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Saturday, July 12, 2008


I guess I'm not convinced by Rick's post that there's any particular need for a "non-aggression" pace for law professors who are judicial nominees.

I certainly would like to see the heat turned down on judicial nominees in general -- not off, by any means, but down. And that is true, too, for professors who are nominees. I also agree that our nomination process, not just for judges but for all manner of federal appointments, has focused too much on "blanks" -- on nominees whose noses are unnaturally clean and who have little record behind them. Anyone who spends enough time in Washington or among federal employees at all levels of government knows that there is, in fact, a surprising number of people who have literally led entire lives of public and private virtue in which they have done nothing the least bit scandalous. The pool of such individuals is large enough that we could substantially select just among them. But these are not the only traits we should be looking for, whether in judges or any other position; there is also room for creativity, risk-taking, and even past "naughty" behavior. A diversely staffed judiciary, or any other federal agency, needs at least some oddballs and different drummers, and shouldn't just be composed of Stepford spouses. Law professors might add to that oddball mix, although it strikes me as a questionable proposition that most law professors are in fact unconventional thinkers. So I share some points of agreement with Rick. But my disagreements outweigh them.

For one thing, I am not sure what basis Rick has for saying that "literally any law prof . . . is likely to be as good as, or even a better than, the typical nominee to a lower court, whose qualifications typically amount to being a Senator's friend or staffer." Certainly Rick has correctly picked up on the old saw that the definition of a "judge" is a lawyer who knew a governor. But why assume that literally any law prof is likely to be as good or better than the typical Senator's friend or staffer? That might be more likely to be true if the Senator picked an out-and-out hack from practice; but can't law professors be hacks too? And why assume that all law professors are more likely to be high-performing lawyers? All we know, usually, about law professors is that they were high-performing law students; everything else in their careers usually follows from those early credentials. Not many law schools ask or even care how a professorial candidate actually performed in practice, as long as they check off the usual box -- elite law firm or government office, etc. Shockingly, many superb lawyers either didn't have stellar law school grades, or did but had no interest in the cloistered life of the academy -- and some of them will be candidates for the bench. So why just assume the profs are more qualified?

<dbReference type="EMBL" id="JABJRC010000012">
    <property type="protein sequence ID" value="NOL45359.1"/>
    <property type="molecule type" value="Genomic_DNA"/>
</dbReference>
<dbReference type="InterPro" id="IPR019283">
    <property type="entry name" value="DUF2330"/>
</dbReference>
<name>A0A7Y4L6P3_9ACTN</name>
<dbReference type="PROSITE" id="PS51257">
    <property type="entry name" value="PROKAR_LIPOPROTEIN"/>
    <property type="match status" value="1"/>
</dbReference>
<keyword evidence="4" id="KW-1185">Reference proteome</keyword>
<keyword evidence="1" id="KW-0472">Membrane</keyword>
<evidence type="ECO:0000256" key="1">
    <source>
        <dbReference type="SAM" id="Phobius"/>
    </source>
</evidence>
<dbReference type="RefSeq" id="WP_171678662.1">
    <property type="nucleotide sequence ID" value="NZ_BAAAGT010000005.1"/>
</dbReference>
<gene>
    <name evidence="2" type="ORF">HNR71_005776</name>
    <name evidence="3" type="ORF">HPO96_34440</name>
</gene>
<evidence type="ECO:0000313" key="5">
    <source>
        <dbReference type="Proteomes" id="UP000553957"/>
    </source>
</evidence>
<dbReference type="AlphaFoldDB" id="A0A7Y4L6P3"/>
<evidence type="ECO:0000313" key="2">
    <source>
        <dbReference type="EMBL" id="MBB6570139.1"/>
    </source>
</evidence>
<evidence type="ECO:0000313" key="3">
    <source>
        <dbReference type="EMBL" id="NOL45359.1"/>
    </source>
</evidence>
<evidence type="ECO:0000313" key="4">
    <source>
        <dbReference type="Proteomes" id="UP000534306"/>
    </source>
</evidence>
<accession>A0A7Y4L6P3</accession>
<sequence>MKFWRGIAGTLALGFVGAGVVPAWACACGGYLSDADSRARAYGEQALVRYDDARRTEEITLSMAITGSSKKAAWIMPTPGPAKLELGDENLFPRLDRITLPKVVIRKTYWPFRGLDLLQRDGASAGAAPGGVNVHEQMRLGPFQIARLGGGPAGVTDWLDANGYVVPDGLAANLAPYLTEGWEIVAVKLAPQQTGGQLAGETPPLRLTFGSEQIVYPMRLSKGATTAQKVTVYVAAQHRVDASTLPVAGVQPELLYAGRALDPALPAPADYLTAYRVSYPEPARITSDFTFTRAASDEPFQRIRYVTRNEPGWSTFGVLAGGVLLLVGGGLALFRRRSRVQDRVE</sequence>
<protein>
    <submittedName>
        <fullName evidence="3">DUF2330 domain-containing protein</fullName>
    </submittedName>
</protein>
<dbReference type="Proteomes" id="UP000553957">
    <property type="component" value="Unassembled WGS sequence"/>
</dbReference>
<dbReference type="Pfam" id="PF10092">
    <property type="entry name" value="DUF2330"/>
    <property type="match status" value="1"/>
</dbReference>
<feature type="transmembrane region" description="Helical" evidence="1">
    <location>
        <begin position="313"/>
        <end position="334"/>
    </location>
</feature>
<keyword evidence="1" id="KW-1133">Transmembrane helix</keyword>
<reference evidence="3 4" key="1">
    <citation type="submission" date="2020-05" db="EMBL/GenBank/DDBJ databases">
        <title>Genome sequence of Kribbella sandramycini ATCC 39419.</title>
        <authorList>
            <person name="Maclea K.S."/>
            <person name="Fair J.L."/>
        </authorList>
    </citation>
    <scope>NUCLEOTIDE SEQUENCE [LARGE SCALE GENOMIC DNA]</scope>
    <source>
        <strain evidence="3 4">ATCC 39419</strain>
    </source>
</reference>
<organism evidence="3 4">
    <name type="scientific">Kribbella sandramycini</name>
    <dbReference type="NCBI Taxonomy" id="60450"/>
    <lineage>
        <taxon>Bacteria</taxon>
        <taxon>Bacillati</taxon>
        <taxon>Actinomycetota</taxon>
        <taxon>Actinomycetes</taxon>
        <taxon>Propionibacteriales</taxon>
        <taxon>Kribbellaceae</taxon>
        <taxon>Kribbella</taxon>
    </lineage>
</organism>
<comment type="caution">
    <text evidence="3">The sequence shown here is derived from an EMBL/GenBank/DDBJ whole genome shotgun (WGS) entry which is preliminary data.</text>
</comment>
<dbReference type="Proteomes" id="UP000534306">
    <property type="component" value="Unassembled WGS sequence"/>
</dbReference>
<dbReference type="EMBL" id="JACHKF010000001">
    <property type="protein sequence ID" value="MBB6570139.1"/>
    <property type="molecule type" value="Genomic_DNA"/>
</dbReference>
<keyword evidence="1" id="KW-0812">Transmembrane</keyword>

Moreover, Rick's statement begs the question: as good or better at what? A professor might be likely to be knowledgeable about the law, and skilled at legal manipulation, and those are both valuable traits for judges. But they are not the only valuable traits, especially for district court judges. Other traits we might want to select for would include a knowledge about the real world of litigation, experience in dealing with lawyers and litigants and the full flurry of human limitations, a sense of the institutional needs of the courts and the wherewithal to defend them, and so on. I don't see any basis for thinking that law professors are likely to be better at these things than practicing lawyers or even congressional staffers.

It is possible that law professors are less likely to be "corrupt" than these other lawyers, depending on how you define the term, if for no other reason than that they are less likely to be worldly, or at least successfully worldly. But there are all kinds of ways for judges to be corrupt. One of those, and the most important, is to lack impartiality; and I see no reason for assuming that law professors will be impartial than any other lawyer, particularly once you factor in partiality based on political ideology. That is especially true once you factor in the possibility that the profs most likely to be selected for judicial positions are not the best law professors as such, and certainly not the most monkish and insulated professors, but precisely those professors who have had some worldly contact with the environment of political parties, ideological stalking-horses like the ACS or the Federalist Society, etc. Indeed, to that extent, it is perhaps more likely that the professors selected for judicial nominations will have been precisely those professors who, whether or not they would see it this way, at some point showed a demonstrable willingness to sell out their scholarly obligations in the service of some set of ideological or jurisprudential goals or another. And we should exempt these folks from criticism because . . . ?